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11,786 signatures reinforce libraries' role in Lincoln

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Fifth-graders delved into research projects at the Norwood Park Elementary library Monday afternoon, a task that ended with a topic in mind, a book in hand and an online source noted.

Such is the hybrid world of school libraries today, one that encompasses the endless opportunities of cyberspace and the tactile pleasures of bound volumes.

It’s why fifth-grader Javen Anderson had a book about sharks sitting next to his laptop Monday, why he loves scary books the most but would prefer to read them on e-books (because his little brother can’t rip those pages).

And it’s why Lincoln’s librarians decided to remind their patrons that libraries are still viable, important places that aren’t going anywhere no matter how quickly technology changes the world.

“We all believe libraries will not go away. They are the avenue to access information ... in print or digital form,” said Mary Reiman, Lincoln Public Schools director of library media services. “The device may be different but the love of reading has not gone away.”

To highlight that message, libraries at LPS, parochial schools, the city and the 15-county Southeast Library Systems decided to join a national campaign as part of National School Library Month. For the past two weeks, they’ve asked patrons to sign “Declarations for the Rights of Libraries” to reinforce the role school libraries play in education.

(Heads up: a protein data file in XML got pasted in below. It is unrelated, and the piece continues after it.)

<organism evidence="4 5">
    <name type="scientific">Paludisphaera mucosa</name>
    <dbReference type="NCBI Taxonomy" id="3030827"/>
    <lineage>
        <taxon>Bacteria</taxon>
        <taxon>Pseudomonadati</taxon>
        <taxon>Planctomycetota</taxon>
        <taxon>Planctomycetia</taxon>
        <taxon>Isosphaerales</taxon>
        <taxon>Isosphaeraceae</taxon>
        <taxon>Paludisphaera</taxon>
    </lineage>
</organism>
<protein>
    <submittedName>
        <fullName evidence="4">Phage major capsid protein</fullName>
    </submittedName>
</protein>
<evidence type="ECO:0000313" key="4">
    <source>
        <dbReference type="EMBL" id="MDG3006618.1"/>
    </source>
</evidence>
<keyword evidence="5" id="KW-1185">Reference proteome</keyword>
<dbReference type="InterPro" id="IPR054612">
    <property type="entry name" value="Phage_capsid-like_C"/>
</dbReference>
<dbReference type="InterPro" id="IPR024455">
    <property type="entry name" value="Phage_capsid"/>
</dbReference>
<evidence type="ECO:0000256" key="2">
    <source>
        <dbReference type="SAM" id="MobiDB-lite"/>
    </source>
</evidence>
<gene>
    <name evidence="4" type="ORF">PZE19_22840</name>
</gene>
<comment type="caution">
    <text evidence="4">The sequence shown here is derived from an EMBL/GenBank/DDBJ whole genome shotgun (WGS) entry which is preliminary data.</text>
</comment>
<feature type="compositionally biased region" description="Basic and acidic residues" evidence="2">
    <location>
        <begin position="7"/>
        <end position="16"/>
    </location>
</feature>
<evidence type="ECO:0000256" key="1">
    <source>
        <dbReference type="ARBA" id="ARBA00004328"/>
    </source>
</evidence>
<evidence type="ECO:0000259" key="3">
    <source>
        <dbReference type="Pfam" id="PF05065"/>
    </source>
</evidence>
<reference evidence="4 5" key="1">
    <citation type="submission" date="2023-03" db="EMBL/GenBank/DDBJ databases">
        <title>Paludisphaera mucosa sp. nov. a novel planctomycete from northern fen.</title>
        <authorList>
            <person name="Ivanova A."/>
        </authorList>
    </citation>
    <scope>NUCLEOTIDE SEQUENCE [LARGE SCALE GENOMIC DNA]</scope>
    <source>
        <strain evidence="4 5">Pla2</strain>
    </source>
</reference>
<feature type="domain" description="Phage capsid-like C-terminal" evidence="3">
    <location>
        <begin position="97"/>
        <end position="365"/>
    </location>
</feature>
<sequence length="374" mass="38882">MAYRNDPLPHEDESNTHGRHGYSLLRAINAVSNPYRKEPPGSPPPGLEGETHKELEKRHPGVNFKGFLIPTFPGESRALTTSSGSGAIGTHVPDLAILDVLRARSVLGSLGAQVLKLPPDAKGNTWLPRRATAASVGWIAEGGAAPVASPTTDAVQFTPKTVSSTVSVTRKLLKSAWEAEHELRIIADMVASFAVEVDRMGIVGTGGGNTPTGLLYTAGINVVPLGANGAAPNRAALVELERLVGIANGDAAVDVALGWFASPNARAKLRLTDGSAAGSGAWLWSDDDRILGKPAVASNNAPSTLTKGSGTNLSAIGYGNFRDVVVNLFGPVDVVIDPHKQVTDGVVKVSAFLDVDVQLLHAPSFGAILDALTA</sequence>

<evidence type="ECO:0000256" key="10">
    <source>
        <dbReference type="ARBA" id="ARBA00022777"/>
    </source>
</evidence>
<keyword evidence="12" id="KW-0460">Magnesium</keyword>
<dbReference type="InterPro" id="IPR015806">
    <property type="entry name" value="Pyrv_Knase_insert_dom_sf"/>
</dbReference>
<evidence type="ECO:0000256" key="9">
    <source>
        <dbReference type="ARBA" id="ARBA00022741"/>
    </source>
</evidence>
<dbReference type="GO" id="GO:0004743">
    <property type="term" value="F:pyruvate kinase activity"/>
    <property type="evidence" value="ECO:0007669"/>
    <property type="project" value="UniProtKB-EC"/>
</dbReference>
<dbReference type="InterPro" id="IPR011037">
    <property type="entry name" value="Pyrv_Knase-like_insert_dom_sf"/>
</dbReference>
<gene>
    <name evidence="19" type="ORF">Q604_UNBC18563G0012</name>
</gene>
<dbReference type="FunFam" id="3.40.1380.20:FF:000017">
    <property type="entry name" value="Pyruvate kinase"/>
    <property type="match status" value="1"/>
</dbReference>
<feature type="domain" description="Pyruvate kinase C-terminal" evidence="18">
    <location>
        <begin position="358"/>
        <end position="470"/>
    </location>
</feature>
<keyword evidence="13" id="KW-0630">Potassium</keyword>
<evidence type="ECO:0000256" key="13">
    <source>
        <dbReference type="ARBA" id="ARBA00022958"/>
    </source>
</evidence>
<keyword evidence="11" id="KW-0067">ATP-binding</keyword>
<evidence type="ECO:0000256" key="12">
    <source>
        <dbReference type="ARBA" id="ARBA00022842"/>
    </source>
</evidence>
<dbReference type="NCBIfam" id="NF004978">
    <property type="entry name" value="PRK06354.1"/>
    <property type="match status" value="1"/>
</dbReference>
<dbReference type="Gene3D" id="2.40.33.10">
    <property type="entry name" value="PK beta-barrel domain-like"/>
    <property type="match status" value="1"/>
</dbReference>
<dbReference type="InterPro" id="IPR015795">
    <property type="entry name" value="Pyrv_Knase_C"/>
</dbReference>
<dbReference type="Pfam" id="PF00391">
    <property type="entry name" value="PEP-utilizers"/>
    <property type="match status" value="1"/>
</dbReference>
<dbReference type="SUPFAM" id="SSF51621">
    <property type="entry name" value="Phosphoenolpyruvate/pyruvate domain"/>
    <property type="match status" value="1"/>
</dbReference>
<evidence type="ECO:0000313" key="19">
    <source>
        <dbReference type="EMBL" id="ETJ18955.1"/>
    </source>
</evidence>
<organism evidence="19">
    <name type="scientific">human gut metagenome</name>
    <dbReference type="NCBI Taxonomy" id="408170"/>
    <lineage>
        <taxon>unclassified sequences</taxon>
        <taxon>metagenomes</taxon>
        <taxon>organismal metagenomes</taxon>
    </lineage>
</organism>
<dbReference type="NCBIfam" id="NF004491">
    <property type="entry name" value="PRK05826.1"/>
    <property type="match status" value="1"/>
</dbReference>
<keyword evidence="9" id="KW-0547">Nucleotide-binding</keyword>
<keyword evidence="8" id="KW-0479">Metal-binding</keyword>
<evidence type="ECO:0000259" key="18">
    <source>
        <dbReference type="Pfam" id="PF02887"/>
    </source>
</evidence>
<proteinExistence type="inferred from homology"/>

By Monday afternoon, they'd gathered 11,786 signatures, a number that “stunned and thrilled” those at the American Library Association when they called in their totals, Reiman said.

There are many “special” libraries people often forget about, she said, including those at the hospitals, prisons and colleges. In Lincoln, the Nebraska Department of Roads has a library, as does the Lincoln Regional Center and the American Historical Society of Germans from Russia.

LPS has 56 libraries, and collected about 9,000 of the declaration signatures, she said.

And like nearly all school libraries, they offer a combination of digital and traditional books.

LPS students have 863,959 books to choose from, and they check out more than 1 million items each year. The district also offers digital reference collections, which have gotten more than 1 million hits, as well as free and subscription-based e-books.

City libraries offer a similar mix: 694,561 books and 8,207 e-books. Of the 270,000 items checked out in March, nearly 14,000 were either e-books or e-audio books, said Director Pat Leach.

“For us, people still want print materials, they still want DVDs and CDs,” she said. “But we haven’t gotten close to reaching the saturation point of e-books.”

At LPS, the number of print materials being checked out has been going up, despite the increasing availability of online books and references, Reiman said.

“I think it’s because there are more fun resources out there,” she said. “There are informational books ... that are beautifully done ... it’s not like the old days when there was lots of text on a page with black-and-white photos.”

Nor have people lost the love of turning pages, she said.

And she hopes the signature-gathering process reminds students and their parents that libraries are still the place to go to find stuff out.

“We help individuals find information, we allow opportunities for families to access more information,” she said. “We just believe in that right to know.”

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Local government reporter

Margaret Reist is a recovering education reporter now writing about local and county government and the people who live in the city where she was born and raised.

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